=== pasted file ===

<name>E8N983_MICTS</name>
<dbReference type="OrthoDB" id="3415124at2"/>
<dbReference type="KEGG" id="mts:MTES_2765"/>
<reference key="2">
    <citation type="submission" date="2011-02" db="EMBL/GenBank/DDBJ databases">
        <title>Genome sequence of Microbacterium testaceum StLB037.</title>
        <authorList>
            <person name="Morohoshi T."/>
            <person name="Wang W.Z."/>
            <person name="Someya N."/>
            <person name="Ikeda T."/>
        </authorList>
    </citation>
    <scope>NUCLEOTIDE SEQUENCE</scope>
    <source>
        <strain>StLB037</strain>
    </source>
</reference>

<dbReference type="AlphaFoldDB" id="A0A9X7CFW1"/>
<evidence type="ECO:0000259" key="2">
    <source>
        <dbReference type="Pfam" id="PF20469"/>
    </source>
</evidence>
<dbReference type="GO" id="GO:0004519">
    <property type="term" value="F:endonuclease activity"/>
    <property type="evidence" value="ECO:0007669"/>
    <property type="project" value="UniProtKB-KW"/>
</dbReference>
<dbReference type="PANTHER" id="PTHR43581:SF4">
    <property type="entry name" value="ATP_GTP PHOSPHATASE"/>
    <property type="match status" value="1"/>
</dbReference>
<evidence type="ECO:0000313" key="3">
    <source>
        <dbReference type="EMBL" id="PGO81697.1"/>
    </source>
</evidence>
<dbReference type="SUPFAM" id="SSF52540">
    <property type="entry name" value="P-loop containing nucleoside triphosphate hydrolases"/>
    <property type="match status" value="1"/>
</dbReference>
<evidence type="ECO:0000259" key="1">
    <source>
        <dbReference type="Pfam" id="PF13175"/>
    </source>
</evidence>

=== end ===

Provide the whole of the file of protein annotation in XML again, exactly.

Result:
<name>E8N983_MICTS</name>
<dbReference type="OrthoDB" id="3415124at2"/>
<dbReference type="KEGG" id="mts:MTES_2765"/>
<reference key="2">
    <citation type="submission" date="2011-02" db="EMBL/GenBank/DDBJ databases">
        <title>Genome sequence of Microbacterium testaceum StLB037.</title>
        <authorList>
            <person name="Morohoshi T."/>
            <person name="Wang W.Z."/>
            <person name="Someya N."/>
            <person name="Ikeda T."/>
        </authorList>
    </citation>
    <scope>NUCLEOTIDE SEQUENCE</scope>
    <source>
        <strain>StLB037</strain>
    </source>
</reference>

<dbReference type="AlphaFoldDB" id="A0A9X7CFW1"/>
<evidence type="ECO:0000259" key="2">
    <source>
        <dbReference type="Pfam" id="PF20469"/>
    </source>
</evidence>
<dbReference type="GO" id="GO:0004519">
    <property type="term" value="F:endonuclease activity"/>
    <property type="evidence" value="ECO:0007669"/>
    <property type="project" value="UniProtKB-KW"/>
</dbReference>
<dbReference type="PANTHER" id="PTHR43581:SF4">
    <property type="entry name" value="ATP_GTP PHOSPHATASE"/>
    <property type="match status" value="1"/>
</dbReference>
<evidence type="ECO:0000313" key="3">
    <source>
        <dbReference type="EMBL" id="PGO81697.1"/>
    </source>
</evidence>
<dbReference type="SUPFAM" id="SSF52540">
    <property type="entry name" value="P-loop containing nucleoside triphosphate hydrolases"/>
    <property type="match status" value="1"/>
</dbReference>
<evidence type="ECO:0000259" key="1">
    <source>
        <dbReference type="Pfam" id="PF13175"/>
    </source>
</evidence>